News | 19 February 2019
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Councillors to consider additional funds for Wellington Town Hall strengthening

The Chief Executive of Wellington City Council Kevin Lavery will be asking Councillors to approve additional funding for the strengthening of Wellington Town Hall when they meet on 27 February.

View of Wellington Town Hall from Civic Square.

This revised costing and recommendation comes after Kevin Lavery requested more detailed testing and investigations which has taken place over the last 18 months.

Estimated costs for the project have increased to $112 million, plus contingency, mainly because of the complexity of the project and the busy construction market.

Kevin Lavery said: "We are excited to press the go button for the Town Hall. Once complete, the Town Hall will be a world-class musical venue with improved rehearsal and performance space. It will be a base for civic and community events and will be part of a centre of musical excellence for New Zealand Symphony Orchestra and Victoria University of Wellington’s New Zealand School of Music Te Kōkī.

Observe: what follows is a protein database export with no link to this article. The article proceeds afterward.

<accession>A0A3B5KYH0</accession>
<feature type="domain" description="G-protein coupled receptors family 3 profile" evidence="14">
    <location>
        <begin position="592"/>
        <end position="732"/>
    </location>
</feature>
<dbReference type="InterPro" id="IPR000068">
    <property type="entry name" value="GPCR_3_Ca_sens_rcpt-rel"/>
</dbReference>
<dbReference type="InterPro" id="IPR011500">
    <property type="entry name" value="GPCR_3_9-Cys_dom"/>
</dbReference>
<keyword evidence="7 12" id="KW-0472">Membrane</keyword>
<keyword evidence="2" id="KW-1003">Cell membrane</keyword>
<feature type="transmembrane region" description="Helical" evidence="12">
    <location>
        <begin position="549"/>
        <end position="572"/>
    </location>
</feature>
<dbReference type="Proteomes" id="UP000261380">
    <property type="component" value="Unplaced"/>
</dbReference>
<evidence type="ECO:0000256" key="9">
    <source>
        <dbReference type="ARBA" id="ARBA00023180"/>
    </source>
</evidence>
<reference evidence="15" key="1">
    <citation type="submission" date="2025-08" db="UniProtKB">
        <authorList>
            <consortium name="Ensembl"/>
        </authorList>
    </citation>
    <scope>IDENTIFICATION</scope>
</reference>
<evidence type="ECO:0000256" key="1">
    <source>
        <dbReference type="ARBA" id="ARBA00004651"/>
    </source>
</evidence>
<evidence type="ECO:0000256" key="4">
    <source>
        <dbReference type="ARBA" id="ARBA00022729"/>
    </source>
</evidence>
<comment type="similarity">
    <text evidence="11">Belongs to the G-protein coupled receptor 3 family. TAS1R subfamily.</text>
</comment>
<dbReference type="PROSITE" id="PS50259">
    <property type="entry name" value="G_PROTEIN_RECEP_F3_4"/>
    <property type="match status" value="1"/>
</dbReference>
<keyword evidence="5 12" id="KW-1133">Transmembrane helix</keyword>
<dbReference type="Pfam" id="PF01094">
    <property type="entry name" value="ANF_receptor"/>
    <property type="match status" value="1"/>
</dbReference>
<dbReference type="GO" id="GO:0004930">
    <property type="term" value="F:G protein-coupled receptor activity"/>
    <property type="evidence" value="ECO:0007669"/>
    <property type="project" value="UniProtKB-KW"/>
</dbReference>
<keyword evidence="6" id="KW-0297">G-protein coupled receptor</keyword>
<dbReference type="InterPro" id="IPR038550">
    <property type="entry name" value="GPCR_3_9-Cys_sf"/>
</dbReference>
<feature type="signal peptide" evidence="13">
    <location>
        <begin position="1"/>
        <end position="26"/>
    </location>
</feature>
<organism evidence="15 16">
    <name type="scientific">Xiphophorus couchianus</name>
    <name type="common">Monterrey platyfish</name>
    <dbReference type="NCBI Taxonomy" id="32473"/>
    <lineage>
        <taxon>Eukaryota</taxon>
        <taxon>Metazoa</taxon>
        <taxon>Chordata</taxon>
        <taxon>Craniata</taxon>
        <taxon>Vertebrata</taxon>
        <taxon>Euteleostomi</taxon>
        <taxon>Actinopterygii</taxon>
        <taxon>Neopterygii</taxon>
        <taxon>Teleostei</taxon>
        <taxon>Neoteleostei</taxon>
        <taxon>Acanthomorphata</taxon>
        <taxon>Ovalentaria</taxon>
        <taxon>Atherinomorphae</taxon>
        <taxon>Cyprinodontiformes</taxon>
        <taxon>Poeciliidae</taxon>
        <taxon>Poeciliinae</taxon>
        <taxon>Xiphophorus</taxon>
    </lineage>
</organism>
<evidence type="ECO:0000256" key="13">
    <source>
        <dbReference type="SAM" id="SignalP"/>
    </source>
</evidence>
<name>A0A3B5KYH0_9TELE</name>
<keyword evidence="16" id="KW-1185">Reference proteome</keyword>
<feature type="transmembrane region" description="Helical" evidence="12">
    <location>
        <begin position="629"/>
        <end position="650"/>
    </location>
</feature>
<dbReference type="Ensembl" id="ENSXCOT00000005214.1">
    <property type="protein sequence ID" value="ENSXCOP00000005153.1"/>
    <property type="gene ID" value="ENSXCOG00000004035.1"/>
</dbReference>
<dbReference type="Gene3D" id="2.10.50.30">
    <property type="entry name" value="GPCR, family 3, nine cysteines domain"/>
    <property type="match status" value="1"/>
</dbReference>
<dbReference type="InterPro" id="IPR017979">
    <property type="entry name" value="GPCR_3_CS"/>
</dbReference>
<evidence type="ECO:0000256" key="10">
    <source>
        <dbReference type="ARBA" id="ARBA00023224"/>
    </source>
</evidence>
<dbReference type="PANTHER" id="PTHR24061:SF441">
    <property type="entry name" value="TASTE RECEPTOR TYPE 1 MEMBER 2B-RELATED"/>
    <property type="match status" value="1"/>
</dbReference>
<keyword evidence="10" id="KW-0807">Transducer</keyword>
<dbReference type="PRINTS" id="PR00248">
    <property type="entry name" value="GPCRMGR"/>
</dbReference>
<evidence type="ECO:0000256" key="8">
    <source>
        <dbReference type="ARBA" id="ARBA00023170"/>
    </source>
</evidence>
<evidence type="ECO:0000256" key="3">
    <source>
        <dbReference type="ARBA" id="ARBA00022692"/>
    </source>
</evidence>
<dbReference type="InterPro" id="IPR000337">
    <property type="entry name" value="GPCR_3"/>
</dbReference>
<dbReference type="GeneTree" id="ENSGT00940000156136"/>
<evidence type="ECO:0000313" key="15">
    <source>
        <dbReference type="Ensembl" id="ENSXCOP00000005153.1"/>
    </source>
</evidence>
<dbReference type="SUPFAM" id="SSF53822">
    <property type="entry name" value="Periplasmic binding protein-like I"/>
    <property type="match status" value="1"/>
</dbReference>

“This has always been a challenging project. We will be retro-fitting base isolators and new foundations to a 114 year old building sitting on reclaimed land with 60 metres to the bedrock. Much of the work will be below the water table. This was never a project for the faint-hearted.

“After a competitive process involving five construction companies, Naylor Love has been selected as the preferred tenderer. The tender price combined with other direct costs is $112.4m and the project will take four years. There is no question that this is one of the most complex re-strengthening, restoration and refurbishment projects undertaken in recent times in New Zealand. Aspects of the tender price could increase due to construction unknowns, so Council will be asked to approve a contingency to cover these risks," he says.

PwC were asked to undertake an independent review of the Town Hall procurement project.

Richard Chung, a partner, PwC said: "The Council's procurement process has been thorough and robust. Council have assembled an experienced in-house team and have used a range of seasoned external experts. The price reflects the complexity of a major heritage project, the underground works, the four year timescale and the capacity constraints in today's construction market. We have suggested some areas where risk and contingency management can be sharpened as the project moves forward."

Under earthquake legislation, the Town Hall has to be either demolished or in the process of being strengthened by the end of 2019. Demolishing the Town Hall is not an option because of its heritage status.